Grammar, punctuation and spelling matter! Whether we like it or not, they influence the way we are perceived in speech and writing. Actor Alexander Armstrong complained recently of unreasonable prejudice against people with posh accents and he is right, we shouldn’t judge people by the way they sound. But we do. And if Mr Armstrong thinks he suffers prejudice, it is nothing compared to the negative assumptions made about a person whose speech is peppered with poor grammar or whose writing is littered with spelling mistakes. Children who do not learn to present themselves well in speech and writing will be severely disadvantaged when applying for university or for jobs.
As I write I am acutely conscious that representatives of Pedants Are We will scan this piece for any hint of an error in grammar, punctuation or spelling that will enable them to dismiss my entire argument as the work of an ignoramus. So I can understand the imperative to ensure that our children become skilled in the use of grammar, punctuation and spelling. But is the new SPaG test the best way to achieve that?
My ears pricked up this week listening to the wonderful Michael Morpurgo talking about his early delight in the stories read to him by his mother. He then described falling among teachers who “turned stories into trials”. “Everything became a test, whether it was punctuation, spelling, handwriting or learning a poem, and you either succeeded or you failed.” The joy and magic of stories vanished, to be replaced by fear. “Words and stories became a threat and I turned my back on them.”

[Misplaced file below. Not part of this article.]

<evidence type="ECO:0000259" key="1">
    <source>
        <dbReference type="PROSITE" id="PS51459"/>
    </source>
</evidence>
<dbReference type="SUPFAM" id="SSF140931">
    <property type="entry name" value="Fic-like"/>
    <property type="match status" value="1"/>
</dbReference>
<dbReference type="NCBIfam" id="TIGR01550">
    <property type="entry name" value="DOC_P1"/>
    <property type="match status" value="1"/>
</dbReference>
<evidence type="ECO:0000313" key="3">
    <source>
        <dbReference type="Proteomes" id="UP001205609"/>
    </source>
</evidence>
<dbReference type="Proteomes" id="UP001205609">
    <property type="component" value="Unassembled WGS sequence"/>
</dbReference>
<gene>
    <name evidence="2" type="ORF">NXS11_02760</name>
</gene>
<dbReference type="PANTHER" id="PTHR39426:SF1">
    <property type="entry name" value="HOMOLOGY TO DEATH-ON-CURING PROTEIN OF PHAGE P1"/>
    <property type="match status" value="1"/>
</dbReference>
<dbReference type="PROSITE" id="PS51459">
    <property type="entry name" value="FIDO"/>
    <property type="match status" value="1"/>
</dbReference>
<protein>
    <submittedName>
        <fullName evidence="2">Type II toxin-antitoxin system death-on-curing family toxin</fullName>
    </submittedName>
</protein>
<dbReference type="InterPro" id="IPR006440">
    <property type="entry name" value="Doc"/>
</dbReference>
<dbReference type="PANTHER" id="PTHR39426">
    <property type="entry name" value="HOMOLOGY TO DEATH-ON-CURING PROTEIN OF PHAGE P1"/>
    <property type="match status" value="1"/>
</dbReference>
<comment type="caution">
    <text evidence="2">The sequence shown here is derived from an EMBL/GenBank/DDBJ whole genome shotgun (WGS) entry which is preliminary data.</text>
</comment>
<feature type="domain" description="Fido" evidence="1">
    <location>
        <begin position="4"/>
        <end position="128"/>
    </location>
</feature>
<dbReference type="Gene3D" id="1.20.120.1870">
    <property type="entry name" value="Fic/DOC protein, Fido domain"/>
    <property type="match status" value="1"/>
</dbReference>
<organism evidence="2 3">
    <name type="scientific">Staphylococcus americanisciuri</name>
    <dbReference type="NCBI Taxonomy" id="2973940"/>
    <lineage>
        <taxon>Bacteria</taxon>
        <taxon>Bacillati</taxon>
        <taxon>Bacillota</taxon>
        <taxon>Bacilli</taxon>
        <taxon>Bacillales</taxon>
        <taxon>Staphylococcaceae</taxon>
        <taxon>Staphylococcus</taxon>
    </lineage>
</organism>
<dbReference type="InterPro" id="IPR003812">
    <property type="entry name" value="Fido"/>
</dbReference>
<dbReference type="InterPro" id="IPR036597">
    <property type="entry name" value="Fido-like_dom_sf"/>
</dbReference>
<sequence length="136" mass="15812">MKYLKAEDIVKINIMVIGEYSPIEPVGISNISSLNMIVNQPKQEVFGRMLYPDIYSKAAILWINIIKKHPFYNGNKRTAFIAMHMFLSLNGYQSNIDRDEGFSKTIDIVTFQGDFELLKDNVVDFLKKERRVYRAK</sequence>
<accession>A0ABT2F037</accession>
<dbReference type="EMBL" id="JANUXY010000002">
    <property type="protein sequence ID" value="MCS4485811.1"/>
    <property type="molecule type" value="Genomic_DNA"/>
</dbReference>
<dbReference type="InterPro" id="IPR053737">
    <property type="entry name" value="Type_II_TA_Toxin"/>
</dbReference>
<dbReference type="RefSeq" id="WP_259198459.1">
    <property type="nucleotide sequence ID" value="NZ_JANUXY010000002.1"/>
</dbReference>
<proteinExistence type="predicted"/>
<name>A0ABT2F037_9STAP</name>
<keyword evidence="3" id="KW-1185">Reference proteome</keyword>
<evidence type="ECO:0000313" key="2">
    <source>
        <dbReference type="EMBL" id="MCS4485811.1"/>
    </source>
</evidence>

The model SPaG test presented a checklist of all our favourite pitfalls in written English. It is designed to catch children out, and it will be interesting to see the extent to which it disadvantages children learning English as a second language and those with a robust regional dialect. Practice SPaG tests, even a SPaG boot camp, have spread like a virus. Schools have spent weeks preparing their children for this high stakes assessment. Where is the joy, the magic, in that?
Research exploring the most effective teachers of English* found that those who taught the rules of grammar and punctuation in a meaningful context achieved the best results for children. Understanding how this language structure or that punctuation helped the writer to advance their ideas was more effective than teaching rules in isolation. Isn’t that the point, that knowing the rules is only half the job? It’s knowing how to use them (and when to break them) that really matters.
Both grammar and spelling change, perhaps more rapidly than we may imagine. What is beyond the pale today may be mainstream tomorrow and vice versa. The split infinitive, once considered the hallmark of a poor education, is now widely accepted; no doubt influenced by the determination of Star Trek to boldly go where none had gone before. The influence of the internet has made American spelling close to ubiquitous. I wonder if assessment in extended text, writing for a purpose, would be a more effective means of enabling children to demonstrate their ability to use grammar, punctuation and spelling in ways which are accurate, dynamic and in tune with modern usage?
* Wray D.; Medwell J.; Fox R.; Poulson L., (2000), The Teaching Practices of Effective Teachers of Literacy, Educational Review, Vol 52, No 1, 1, pp. 75-84(10)
Julia Douëtil is Head of the European Centre for Reading Recovery at the Institute of Education.